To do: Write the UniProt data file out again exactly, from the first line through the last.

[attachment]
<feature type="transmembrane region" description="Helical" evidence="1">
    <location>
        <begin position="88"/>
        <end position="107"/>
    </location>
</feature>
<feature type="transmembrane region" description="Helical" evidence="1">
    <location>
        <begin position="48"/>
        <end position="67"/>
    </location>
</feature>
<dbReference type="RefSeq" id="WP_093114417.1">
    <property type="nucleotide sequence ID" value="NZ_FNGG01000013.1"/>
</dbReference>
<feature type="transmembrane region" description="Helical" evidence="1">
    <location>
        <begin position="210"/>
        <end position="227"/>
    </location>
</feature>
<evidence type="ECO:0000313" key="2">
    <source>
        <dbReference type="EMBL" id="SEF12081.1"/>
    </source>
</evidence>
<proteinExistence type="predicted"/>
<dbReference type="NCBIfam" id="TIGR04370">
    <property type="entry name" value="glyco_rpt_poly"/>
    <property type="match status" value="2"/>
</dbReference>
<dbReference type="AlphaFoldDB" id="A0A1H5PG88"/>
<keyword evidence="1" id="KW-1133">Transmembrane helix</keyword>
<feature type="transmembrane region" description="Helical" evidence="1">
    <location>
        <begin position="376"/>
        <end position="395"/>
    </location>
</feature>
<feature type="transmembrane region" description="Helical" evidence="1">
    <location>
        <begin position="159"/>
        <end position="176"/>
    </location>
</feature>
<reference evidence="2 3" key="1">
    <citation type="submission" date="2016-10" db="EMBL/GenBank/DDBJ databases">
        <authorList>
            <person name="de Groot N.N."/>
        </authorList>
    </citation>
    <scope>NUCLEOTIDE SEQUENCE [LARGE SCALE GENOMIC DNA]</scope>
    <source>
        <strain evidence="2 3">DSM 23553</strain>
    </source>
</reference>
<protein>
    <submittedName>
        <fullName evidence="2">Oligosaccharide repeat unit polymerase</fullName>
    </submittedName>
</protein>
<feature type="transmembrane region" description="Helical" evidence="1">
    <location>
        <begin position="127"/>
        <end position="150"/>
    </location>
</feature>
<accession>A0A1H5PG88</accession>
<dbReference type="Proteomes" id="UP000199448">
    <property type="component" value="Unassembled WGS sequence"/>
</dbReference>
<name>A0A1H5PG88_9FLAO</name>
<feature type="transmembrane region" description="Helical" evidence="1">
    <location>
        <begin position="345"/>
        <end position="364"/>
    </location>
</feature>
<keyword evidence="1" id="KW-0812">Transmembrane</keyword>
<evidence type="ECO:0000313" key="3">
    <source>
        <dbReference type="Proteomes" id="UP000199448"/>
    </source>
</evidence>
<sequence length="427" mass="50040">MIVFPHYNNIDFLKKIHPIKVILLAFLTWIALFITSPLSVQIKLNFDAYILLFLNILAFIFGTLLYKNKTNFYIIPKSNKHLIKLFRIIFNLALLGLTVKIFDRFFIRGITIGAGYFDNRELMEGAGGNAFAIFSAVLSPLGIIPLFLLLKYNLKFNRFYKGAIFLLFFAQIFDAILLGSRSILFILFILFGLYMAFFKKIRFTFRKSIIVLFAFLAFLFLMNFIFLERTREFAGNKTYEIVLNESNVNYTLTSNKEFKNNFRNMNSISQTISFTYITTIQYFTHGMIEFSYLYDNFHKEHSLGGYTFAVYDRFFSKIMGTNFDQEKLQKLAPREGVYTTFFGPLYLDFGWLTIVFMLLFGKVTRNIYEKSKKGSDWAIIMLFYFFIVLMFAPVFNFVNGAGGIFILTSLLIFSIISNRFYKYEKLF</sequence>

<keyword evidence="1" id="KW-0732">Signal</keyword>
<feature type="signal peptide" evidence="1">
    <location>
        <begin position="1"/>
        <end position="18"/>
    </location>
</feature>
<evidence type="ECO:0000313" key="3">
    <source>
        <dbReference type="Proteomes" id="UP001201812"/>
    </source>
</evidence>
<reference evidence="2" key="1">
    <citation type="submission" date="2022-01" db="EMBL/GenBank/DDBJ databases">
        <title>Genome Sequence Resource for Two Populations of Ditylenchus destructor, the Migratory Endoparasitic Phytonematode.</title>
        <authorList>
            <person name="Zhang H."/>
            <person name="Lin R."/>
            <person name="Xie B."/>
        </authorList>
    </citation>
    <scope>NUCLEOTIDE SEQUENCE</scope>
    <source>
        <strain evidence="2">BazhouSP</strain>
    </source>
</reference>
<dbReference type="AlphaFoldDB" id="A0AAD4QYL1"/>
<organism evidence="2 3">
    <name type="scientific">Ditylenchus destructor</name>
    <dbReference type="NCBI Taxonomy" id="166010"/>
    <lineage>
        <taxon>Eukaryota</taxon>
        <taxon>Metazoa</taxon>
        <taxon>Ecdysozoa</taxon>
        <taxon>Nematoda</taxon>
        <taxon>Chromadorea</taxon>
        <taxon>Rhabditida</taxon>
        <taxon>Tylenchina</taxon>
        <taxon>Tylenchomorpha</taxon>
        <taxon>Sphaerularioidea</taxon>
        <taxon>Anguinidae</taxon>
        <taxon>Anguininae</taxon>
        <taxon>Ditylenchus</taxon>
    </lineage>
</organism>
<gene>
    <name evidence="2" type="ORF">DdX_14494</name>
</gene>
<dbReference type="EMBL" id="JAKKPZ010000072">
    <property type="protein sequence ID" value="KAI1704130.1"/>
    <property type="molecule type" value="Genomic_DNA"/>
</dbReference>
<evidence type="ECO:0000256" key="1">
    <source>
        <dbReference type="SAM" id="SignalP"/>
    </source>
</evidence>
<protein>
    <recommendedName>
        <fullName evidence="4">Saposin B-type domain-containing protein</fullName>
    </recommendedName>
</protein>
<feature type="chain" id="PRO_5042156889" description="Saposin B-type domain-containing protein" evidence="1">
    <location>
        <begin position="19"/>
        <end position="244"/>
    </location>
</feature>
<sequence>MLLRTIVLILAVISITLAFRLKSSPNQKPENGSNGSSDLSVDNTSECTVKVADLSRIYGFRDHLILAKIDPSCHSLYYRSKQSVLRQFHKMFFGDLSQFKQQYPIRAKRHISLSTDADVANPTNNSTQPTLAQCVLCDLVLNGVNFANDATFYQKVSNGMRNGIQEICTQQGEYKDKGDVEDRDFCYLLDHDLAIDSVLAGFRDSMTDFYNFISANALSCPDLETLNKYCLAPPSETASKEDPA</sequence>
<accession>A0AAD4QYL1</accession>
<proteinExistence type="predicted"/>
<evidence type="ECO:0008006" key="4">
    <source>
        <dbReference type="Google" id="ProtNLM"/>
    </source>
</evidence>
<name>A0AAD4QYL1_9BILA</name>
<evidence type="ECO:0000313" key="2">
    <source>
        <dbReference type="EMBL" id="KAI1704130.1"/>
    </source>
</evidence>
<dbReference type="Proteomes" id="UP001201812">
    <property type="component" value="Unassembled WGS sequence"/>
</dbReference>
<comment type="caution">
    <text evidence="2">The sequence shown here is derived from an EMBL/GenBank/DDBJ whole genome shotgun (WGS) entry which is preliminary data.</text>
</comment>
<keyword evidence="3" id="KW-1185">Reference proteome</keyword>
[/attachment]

<feature type="transmembrane region" description="Helical" evidence="1">
    <location>
        <begin position="88"/>
        <end position="107"/>
    </location>
</feature>
<feature type="transmembrane region" description="Helical" evidence="1">
    <location>
        <begin position="48"/>
        <end position="67"/>
    </location>
</feature>
<dbReference type="RefSeq" id="WP_093114417.1">
    <property type="nucleotide sequence ID" value="NZ_FNGG01000013.1"/>
</dbReference>
<feature type="transmembrane region" description="Helical" evidence="1">
    <location>
        <begin position="210"/>
        <end position="227"/>
    </location>
</feature>
<evidence type="ECO:0000313" key="2">
    <source>
        <dbReference type="EMBL" id="SEF12081.1"/>
    </source>
</evidence>
<proteinExistence type="predicted"/>
<dbReference type="NCBIfam" id="TIGR04370">
    <property type="entry name" value="glyco_rpt_poly"/>
    <property type="match status" value="2"/>
</dbReference>
<dbReference type="AlphaFoldDB" id="A0A1H5PG88"/>
<keyword evidence="1" id="KW-1133">Transmembrane helix</keyword>
<feature type="transmembrane region" description="Helical" evidence="1">
    <location>
        <begin position="376"/>
        <end position="395"/>
    </location>
</feature>
<feature type="transmembrane region" description="Helical" evidence="1">
    <location>
        <begin position="159"/>
        <end position="176"/>
    </location>
</feature>
<reference evidence="2 3" key="1">
    <citation type="submission" date="2016-10" db="EMBL/GenBank/DDBJ databases">
        <authorList>
            <person name="de Groot N.N."/>
        </authorList>
    </citation>
    <scope>NUCLEOTIDE SEQUENCE [LARGE SCALE GENOMIC DNA]</scope>
    <source>
        <strain evidence="2 3">DSM 23553</strain>
    </source>
</reference>
<protein>
    <submittedName>
        <fullName evidence="2">Oligosaccharide repeat unit polymerase</fullName>
    </submittedName>
</protein>
<feature type="transmembrane region" description="Helical" evidence="1">
    <location>
        <begin position="127"/>
        <end position="150"/>
    </location>
</feature>
<accession>A0A1H5PG88</accession>
<dbReference type="Proteomes" id="UP000199448">
    <property type="component" value="Unassembled WGS sequence"/>
</dbReference>
<name>A0A1H5PG88_9FLAO</name>
<feature type="transmembrane region" description="Helical" evidence="1">
    <location>
        <begin position="345"/>
        <end position="364"/>
    </location>
</feature>
<keyword evidence="1" id="KW-0812">Transmembrane</keyword>
<evidence type="ECO:0000313" key="3">
    <source>
        <dbReference type="Proteomes" id="UP000199448"/>
    </source>
</evidence>
<sequence length="427" mass="50040">MIVFPHYNNIDFLKKIHPIKVILLAFLTWIALFITSPLSVQIKLNFDAYILLFLNILAFIFGTLLYKNKTNFYIIPKSNKHLIKLFRIIFNLALLGLTVKIFDRFFIRGITIGAGYFDNRELMEGAGGNAFAIFSAVLSPLGIIPLFLLLKYNLKFNRFYKGAIFLLFFAQIFDAILLGSRSILFILFILFGLYMAFFKKIRFTFRKSIIVLFAFLAFLFLMNFIFLERTREFAGNKTYEIVLNESNVNYTLTSNKEFKNNFRNMNSISQTISFTYITTIQYFTHGMIEFSYLYDNFHKEHSLGGYTFAVYDRFFSKIMGTNFDQEKLQKLAPREGVYTTFFGPLYLDFGWLTIVFMLLFGKVTRNIYEKSKKGSDWAIIMLFYFFIVLMFAPVFNFVNGAGGIFILTSLLIFSIISNRFYKYEKLF</sequence>

<keyword evidence="1" id="KW-0732">Signal</keyword>
<feature type="signal peptide" evidence="1">
    <location>
        <begin position="1"/>
        <end position="18"/>
    </location>
</feature>
<evidence type="ECO:0000313" key="3">
    <source>
        <dbReference type="Proteomes" id="UP001201812"/>
    </source>
</evidence>
<reference evidence="2" key="1">
    <citation type="submission" date="2022-01" db="EMBL/GenBank/DDBJ databases">
        <title>Genome Sequence Resource for Two Populations of Ditylenchus destructor, the Migratory Endoparasitic Phytonematode.</title>
        <authorList>
            <person name="Zhang H."/>
            <person name="Lin R."/>
            <person name="Xie B."/>
        </authorList>
    </citation>
    <scope>NUCLEOTIDE SEQUENCE</scope>
    <source>
        <strain evidence="2">BazhouSP</strain>
    </source>
</reference>
<dbReference type="AlphaFoldDB" id="A0AAD4QYL1"/>
<organism evidence="2 3">
    <name type="scientific">Ditylenchus destructor</name>
    <dbReference type="NCBI Taxonomy" id="166010"/>
    <lineage>
        <taxon>Eukaryota</taxon>
        <taxon>Metazoa</taxon>
        <taxon>Ecdysozoa</taxon>
        <taxon>Nematoda</taxon>
        <taxon>Chromadorea</taxon>
        <taxon>Rhabditida</taxon>
        <taxon>Tylenchina</taxon>
        <taxon>Tylenchomorpha</taxon>
        <taxon>Sphaerularioidea</taxon>
        <taxon>Anguinidae</taxon>
        <taxon>Anguininae</taxon>
        <taxon>Ditylenchus</taxon>
    </lineage>
</organism>
<gene>
    <name evidence="2" type="ORF">DdX_14494</name>
</gene>
<dbReference type="EMBL" id="JAKKPZ010000072">
    <property type="protein sequence ID" value="KAI1704130.1"/>
    <property type="molecule type" value="Genomic_DNA"/>
</dbReference>
<evidence type="ECO:0000256" key="1">
    <source>
        <dbReference type="SAM" id="SignalP"/>
    </source>
</evidence>
<protein>
    <recommendedName>
        <fullName evidence="4">Saposin B-type domain-containing protein</fullName>
    </recommendedName>
</protein>
<feature type="chain" id="PRO_5042156889" description="Saposin B-type domain-containing protein" evidence="1">
    <location>
        <begin position="19"/>
        <end position="244"/>
    </location>
</feature>
<sequence>MLLRTIVLILAVISITLAFRLKSSPNQKPENGSNGSSDLSVDNTSECTVKVADLSRIYGFRDHLILAKIDPSCHSLYYRSKQSVLRQFHKMFFGDLSQFKQQYPIRAKRHISLSTDADVANPTNNSTQPTLAQCVLCDLVLNGVNFANDATFYQKVSNGMRNGIQEICTQQGEYKDKGDVEDRDFCYLLDHDLAIDSVLAGFRDSMTDFYNFISANALSCPDLETLNKYCLAPPSETASKEDPA</sequence>
<accession>A0AAD4QYL1</accession>
<proteinExistence type="predicted"/>
<evidence type="ECO:0008006" key="4">
    <source>
        <dbReference type="Google" id="ProtNLM"/>
    </source>
</evidence>
<name>A0AAD4QYL1_9BILA</name>
<evidence type="ECO:0000313" key="2">
    <source>
        <dbReference type="EMBL" id="KAI1704130.1"/>
    </source>
</evidence>
<dbReference type="Proteomes" id="UP001201812">
    <property type="component" value="Unassembled WGS sequence"/>
</dbReference>
<comment type="caution">
    <text evidence="2">The sequence shown here is derived from an EMBL/GenBank/DDBJ whole genome shotgun (WGS) entry which is preliminary data.</text>
</comment>
<keyword evidence="3" id="KW-1185">Reference proteome</keyword>